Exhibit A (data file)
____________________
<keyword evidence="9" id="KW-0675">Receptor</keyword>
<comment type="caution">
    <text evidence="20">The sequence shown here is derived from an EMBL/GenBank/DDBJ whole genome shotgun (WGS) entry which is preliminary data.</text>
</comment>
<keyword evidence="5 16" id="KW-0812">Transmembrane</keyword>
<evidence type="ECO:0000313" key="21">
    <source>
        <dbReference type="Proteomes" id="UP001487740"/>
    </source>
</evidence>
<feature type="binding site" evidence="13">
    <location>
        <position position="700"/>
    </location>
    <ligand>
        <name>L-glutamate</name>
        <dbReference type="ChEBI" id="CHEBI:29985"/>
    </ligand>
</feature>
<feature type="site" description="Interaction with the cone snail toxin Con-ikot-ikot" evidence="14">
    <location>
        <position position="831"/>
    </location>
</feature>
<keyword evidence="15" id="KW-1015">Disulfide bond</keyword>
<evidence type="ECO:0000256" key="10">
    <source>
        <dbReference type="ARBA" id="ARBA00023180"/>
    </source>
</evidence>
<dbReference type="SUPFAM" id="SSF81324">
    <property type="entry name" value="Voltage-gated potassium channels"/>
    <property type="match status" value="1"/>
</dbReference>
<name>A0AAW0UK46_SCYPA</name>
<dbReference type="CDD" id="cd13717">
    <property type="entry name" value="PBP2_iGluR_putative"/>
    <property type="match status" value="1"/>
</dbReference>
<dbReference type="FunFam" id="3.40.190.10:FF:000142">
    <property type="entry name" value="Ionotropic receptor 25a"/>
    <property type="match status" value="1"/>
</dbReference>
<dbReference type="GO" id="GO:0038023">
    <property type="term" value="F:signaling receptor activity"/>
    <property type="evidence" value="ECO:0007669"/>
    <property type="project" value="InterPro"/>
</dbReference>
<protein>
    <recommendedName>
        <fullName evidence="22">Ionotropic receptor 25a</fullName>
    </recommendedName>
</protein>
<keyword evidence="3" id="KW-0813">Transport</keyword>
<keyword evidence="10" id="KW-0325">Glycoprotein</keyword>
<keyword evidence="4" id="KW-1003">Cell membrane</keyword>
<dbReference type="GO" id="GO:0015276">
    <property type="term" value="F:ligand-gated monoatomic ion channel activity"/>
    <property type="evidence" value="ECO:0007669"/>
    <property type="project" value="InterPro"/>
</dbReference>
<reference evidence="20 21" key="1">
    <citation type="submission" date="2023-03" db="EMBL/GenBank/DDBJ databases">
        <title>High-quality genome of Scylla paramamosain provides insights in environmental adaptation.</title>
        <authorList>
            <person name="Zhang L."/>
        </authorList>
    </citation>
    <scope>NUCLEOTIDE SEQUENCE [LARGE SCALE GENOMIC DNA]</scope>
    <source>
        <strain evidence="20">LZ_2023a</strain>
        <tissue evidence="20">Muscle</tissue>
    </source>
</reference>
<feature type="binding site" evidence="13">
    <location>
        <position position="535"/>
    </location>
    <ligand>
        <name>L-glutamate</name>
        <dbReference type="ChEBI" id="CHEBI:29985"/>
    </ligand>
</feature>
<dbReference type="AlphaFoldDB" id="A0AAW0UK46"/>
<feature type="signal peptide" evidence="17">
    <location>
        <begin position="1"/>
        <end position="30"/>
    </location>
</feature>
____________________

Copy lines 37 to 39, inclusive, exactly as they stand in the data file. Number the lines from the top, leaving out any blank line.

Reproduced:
    <property type="entry name" value="PBP2_iGluR_putative"/>
    <property type="match status" value="1"/>
</dbReference>